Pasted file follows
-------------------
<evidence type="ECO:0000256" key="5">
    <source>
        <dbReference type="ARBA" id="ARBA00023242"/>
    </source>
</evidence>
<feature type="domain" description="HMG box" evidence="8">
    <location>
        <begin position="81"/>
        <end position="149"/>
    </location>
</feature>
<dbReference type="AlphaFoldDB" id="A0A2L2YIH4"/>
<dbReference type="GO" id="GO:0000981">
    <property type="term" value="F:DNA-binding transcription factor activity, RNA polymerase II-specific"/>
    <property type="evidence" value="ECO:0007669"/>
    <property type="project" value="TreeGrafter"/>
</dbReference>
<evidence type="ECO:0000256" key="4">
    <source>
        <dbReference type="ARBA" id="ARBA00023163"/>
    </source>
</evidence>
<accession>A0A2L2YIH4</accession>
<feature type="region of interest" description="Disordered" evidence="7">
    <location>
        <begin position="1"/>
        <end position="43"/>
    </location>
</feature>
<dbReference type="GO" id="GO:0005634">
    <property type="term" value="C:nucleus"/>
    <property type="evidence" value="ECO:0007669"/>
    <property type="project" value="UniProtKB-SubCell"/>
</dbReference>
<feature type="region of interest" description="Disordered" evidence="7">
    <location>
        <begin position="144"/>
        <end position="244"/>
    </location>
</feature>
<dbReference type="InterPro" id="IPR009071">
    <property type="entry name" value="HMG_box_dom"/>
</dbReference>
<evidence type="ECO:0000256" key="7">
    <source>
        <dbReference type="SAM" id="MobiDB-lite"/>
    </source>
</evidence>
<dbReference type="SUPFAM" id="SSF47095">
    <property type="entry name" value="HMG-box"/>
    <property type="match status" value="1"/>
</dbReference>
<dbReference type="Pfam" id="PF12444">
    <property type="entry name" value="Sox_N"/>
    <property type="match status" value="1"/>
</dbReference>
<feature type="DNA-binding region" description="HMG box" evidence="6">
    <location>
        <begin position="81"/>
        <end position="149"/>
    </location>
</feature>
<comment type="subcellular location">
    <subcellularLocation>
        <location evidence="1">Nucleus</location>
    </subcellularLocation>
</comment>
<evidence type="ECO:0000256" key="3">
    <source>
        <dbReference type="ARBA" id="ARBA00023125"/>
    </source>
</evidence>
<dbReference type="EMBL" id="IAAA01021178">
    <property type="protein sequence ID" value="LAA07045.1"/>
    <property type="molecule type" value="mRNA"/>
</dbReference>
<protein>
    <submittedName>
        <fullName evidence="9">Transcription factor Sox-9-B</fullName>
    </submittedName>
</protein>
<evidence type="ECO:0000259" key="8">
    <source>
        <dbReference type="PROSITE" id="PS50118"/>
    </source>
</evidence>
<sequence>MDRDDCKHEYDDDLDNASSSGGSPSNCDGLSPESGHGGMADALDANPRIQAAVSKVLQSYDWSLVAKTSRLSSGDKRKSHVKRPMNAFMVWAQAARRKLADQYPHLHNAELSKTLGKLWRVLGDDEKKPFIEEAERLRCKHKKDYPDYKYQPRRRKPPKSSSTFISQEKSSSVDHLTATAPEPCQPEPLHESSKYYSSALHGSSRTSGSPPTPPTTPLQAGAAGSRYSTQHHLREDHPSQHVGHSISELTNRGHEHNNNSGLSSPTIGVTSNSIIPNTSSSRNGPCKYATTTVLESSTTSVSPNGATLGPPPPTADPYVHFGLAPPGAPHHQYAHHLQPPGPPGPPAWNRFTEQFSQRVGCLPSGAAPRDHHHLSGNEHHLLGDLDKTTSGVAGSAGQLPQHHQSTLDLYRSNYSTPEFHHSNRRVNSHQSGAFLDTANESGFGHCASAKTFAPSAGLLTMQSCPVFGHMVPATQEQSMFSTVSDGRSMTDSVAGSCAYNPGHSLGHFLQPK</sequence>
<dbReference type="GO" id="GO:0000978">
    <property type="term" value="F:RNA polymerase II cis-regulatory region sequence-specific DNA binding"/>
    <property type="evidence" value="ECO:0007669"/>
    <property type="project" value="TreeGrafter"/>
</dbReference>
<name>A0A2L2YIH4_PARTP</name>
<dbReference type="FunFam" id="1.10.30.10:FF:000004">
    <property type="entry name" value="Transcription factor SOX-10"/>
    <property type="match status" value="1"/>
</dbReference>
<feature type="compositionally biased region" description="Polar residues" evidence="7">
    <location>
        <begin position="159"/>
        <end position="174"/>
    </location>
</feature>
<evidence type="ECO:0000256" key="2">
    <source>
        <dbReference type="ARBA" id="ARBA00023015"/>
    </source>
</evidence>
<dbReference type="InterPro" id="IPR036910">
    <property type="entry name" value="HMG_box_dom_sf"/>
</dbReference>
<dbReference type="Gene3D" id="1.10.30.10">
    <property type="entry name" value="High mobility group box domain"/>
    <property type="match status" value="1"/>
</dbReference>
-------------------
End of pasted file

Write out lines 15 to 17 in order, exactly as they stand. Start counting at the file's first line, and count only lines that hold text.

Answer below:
    <property type="evidence" value="ECO:0007669"/>
    <property type="project" value="TreeGrafter"/>
</dbReference>